In 2008, in pursuance of this goal, Mak launched his debut cd entitled Word Sound Power!!Word Sound Power!!  an album of quality music and Conscious lyrics, was certainly a milestone album for spoken word in South Africa. Produced by Melody Muzik Sound Productions, the music reflects a deep range of reggae rhythms together with hip hop and jazz. International and local musicians have contributed and collaborate on Word Sound Power!! including The Royal Kushite Philharmonic Orchestra featuring L Michell, H Izachaar, L Beckett and mixed by K M Tafari

In 2009 Manaka launched his second anthology In Time, in Italy at a Literature festival in Mantova. The anthology sold out months after its release.

In 2010 he performed at the Zwakala Festival for deaf children, and he also performed at the annual languages awards, The Pen-Salb Awards. He also launched a writers program in the same year to encourage self-esteem in young people

In 2011 He performed at the MNET awards, the Television awards for Good (TAG).

In 2012, Mak performed in Padova, Italy at the Porsche Live Festival. In June 2012, Mak represented South Africa at the 18th Genoa International Poetry Festival in Italy. In the same month he performed at the Listros Gallery in Berlin, Manaka also facilitated workshops at the prestigious Humboldt University called Poetry 101 with Mak Manaka. He also performed at The Moving Poets in Berlin with an installation of a Berlin based South African visual artist, Liz Crowley. He also performed at Badilisha Poetry X-change’s 100 Thousand Poets for Change.

Maakomele Manaka

mak_manaka
mak_manaka

Biography

Maakomele Manaka , was born in Diepkloof zone 6, Soweto in 1983. The first of two boys born to artistic parents. Mak, as he is widely known is the son of the late Matsemela Manaka a well known visual artist, poet, play write and black consciousness activist . His mother, Nomsa Kupi Manaka is a pioneer of African dance, an established dancer,choreographer, and actress in South Africa. With a natural artistic gift as a poet and writer and a strong artistic heritage , Mak was destined to be an artist.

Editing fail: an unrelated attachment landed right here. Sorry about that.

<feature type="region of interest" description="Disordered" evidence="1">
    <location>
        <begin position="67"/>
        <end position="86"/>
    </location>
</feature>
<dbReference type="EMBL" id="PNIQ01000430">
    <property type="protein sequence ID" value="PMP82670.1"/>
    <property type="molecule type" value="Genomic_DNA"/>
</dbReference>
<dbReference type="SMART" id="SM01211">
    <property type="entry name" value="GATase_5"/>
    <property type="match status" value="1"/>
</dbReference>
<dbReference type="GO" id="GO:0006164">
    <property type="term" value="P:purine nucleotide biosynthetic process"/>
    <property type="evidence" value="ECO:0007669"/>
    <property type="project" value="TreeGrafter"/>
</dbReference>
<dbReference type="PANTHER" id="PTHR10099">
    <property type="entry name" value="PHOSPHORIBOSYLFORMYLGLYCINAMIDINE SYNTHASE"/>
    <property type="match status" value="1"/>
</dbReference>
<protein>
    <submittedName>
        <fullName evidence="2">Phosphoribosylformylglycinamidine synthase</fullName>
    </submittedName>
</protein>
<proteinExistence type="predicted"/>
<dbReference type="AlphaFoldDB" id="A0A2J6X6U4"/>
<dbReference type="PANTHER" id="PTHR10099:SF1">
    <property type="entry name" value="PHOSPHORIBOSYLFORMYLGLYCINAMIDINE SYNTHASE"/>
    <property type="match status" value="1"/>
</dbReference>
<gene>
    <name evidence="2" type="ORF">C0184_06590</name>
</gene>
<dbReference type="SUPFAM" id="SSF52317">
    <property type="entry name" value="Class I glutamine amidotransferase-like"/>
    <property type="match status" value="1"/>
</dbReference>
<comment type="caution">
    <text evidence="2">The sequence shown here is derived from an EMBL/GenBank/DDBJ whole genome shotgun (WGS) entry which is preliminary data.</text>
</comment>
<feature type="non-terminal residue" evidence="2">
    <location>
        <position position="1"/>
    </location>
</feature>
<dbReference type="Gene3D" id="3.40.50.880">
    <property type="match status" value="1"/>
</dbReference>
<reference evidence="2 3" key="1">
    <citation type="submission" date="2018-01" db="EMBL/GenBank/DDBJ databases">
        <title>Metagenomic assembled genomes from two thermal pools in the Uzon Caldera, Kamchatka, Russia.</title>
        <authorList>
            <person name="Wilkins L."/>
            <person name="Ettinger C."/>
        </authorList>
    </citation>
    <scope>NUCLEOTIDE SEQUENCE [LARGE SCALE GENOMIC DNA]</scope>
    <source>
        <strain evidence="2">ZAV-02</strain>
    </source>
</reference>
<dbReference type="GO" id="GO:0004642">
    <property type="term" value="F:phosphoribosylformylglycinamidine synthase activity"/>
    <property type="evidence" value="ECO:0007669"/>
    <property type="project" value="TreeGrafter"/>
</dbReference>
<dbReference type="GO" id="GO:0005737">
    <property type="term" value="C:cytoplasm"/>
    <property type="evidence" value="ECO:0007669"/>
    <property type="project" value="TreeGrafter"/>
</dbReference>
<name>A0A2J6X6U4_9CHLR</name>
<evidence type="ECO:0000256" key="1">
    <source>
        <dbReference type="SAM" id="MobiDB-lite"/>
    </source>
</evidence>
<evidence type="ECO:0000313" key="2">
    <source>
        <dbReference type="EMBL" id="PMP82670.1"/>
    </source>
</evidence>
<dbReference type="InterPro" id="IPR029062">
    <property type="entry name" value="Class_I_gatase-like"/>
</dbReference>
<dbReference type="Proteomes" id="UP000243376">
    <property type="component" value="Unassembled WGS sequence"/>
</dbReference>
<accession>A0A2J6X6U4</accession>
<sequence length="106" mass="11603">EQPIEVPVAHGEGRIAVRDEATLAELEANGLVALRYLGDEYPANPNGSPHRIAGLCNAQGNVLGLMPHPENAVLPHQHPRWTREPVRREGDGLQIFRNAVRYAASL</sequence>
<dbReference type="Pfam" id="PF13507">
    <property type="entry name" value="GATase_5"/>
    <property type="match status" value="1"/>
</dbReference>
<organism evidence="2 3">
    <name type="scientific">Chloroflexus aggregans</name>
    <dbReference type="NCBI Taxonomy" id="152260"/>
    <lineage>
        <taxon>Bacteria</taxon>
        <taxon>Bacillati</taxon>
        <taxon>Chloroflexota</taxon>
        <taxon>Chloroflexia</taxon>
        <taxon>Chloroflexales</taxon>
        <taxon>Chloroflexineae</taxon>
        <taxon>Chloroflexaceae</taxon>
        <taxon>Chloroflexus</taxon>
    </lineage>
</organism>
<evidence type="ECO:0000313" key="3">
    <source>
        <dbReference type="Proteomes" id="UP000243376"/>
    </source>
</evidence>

South African icon Don Mattera says, “If genius can be genetically connected and if it flows from generation to generation, then Mak Manaka is the epitome of it. He comes from a dynasty of talented, creative and gifted people Nomsa and Matsemela”.

At the age of 5, he received a Young Artist Award at the once famous Funda Arts Center in Soweto . He started writing poetry at 14 yrs old , just two years after his near fatal accident which left him in a wheelchair for a year and a half. He started performing at the age of 15 on crutches, debuting in 1998 in Lugano, Switzerland at a tribute for his late father.

In 1999, he performed at the Windybrow Arts Theater with British poet Benjamin Zephaniah and South African poet Dr Don Mattera. In 2000 he performed for Arnold Shwaznager on his visit to South Africa at the Takalani Home for the mentally Handicapped school.

In 2001, he performed at Horror Café in a show called Urban Voices with Grammy award winning American poets Sarah Jones and Steve Coleman along with other young and aspiring South African poets. This was to become a milestone poetic performance for Mak – as it formerly introduced him as an integral part of the local spoken word scene .

In 2002 he performed for the former president of South Africa Mr. Thabo Mbeki at the SABC in a live program called In conversation with the President hosted by Tim Modise and during that year he compiled all his works for publication of a poetry book, If Only. During the subsequent years he become a sought after poet as well as headliner for various festivals and events including the annual international Urban Voices Poetry Festival which took place nationally in SA. Over the years on various Urban Voices stages he has performed with international and locally acclaimed poets including the likes of Mutabaruka, Linton Kwesi Johnson, Saul Williams, the Last Poets, Ursula Rucker, Lesego Rampolokeng , Keorapetse Kgositsile and various other poetic icons.He was commissioned to perform for the former president of South Africa, Nelson Mandela at the launch of a primary school in Soweto. Later that year, Mak toured Cuba and Jamaica with poets Don Mattera and Lebo Mashile representing South Africa in celebrating 10 years of democracy. .